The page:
Two ISIpedia “Indicator Development Workshops” were held with the aim of facilitating exchange between climate-impact modellers and stakeholders in a first effort to identify and build relevant climate-impact indicators. The workshops were held in the two ISIpedia focus regions, Eastern Europe and West Africa, with the first workshop in Krakow, Poland bringing together 15 stakeholders and 4 impact modellers (from the ISIMIP community) and the second in Ouagadougou, Burkina Faso gathering 41 stakeholders and 4 ISIMIP modellers.
While developing a set of useful (for stakeholders) and feasible (within the framework of ISIMIP) indicators proved to be a more ambitious task than anticipated, the two workshops had many incredibly valuable outcomes. This included capacity building for both stakeholders and modellers, in addition to a few interesting indicators and many seed ideas for further development of indicators. One of the key outcomes was stakeholder learning on what ISIpedia can offer and how impact models work: what do the outputs look like, what are the climate and socioeconomic input layers, the advantages of a harmonised protocol and the bounds and limits of global models. On the other hand, ISIMIP modellers learned a lot about what is useful and necessary in the policy and administrative sphere. For example, during a session on “vocabulary building” both groups realized and had to reconcile a mis-match of terms used. In one case, modellers defined “near-future” as the 2030-2040 whereas stakeholders defined “near-future” as the next 1-3 years or at most 10 years.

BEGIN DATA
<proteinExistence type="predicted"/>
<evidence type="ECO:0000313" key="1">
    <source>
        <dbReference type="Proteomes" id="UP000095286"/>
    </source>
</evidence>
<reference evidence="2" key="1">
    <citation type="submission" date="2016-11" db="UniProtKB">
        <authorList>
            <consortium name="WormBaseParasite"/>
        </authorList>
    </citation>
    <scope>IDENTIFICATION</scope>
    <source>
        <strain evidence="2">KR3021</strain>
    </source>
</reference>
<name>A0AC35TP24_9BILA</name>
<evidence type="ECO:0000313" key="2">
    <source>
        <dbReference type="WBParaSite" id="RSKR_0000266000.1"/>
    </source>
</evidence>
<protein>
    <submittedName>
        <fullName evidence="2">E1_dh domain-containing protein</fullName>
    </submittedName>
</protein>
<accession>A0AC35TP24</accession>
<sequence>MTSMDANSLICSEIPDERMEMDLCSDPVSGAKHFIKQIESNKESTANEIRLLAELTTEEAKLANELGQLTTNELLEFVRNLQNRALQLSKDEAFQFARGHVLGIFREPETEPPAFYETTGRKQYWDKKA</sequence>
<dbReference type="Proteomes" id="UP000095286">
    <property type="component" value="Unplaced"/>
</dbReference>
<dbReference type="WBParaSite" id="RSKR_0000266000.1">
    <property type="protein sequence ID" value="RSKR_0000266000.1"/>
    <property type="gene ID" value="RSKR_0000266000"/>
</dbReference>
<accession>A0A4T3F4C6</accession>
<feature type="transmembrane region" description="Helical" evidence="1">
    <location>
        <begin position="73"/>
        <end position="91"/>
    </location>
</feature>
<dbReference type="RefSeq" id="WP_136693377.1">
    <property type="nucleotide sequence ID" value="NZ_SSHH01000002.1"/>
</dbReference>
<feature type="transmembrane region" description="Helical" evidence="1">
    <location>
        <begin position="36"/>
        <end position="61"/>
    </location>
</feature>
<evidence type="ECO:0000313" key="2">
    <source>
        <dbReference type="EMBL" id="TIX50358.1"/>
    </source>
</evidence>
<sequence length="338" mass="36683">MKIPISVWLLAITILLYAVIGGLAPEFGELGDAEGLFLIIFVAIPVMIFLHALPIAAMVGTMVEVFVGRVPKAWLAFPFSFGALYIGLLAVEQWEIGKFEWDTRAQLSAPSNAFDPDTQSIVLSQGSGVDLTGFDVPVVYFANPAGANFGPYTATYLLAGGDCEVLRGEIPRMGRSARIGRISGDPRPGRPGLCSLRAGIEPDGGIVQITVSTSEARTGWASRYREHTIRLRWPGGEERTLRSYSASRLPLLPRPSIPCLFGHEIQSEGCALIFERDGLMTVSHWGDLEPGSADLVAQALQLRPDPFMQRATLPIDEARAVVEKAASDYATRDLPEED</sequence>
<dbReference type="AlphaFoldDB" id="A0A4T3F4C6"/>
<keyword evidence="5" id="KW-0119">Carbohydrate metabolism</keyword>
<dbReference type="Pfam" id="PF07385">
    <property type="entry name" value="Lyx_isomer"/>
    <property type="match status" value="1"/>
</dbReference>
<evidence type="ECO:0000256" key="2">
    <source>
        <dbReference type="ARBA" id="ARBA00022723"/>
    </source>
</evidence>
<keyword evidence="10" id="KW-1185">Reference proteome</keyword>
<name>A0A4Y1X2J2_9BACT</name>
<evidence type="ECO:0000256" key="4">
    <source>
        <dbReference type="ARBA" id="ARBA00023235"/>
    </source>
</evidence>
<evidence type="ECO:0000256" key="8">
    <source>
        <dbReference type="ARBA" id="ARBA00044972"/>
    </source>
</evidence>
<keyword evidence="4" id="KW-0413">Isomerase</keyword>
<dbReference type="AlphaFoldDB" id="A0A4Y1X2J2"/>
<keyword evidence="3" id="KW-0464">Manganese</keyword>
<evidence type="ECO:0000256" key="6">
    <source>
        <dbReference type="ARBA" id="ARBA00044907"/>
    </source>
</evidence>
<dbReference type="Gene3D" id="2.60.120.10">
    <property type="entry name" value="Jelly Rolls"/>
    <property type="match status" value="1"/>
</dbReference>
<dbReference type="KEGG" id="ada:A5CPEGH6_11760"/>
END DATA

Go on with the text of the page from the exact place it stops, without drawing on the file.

Indicators were developed across a multitude of ISIMIP sectors and on cross-sectoral topics. Suggestions of participants ranged from disaggregating existing indicators such as “energy supply,” which can be split to show the specific [impact on] potential of different renewable energies, to building new indicators, such as “changes to heating/cooling costs,” that resulted from the inclusion of information on energy efficiency and costs to the ISIMIP variable on the number of days where the heating/air-conditioning are needed. An example for a cross-sectoral indicator suggested by participants was the assessment of “malaria risk per month” which would give an estimate of population at risk for malaria (based on factors that are suitable for the spread of the disease) in any given month under climate change scenarios.
Next on the ISIpedia calendar is the ISIMIP Cross-sectoral Workshop in Paris, June 4-7, where ISIMIP modellers from all sectors will come together to discuss recent work as well as planned studies in the next ISIMIP simulation phase, including how to include certain socioeconomic drivers in simulations, and how to translate the ISIMIP outputs into ISIpedia national assessments.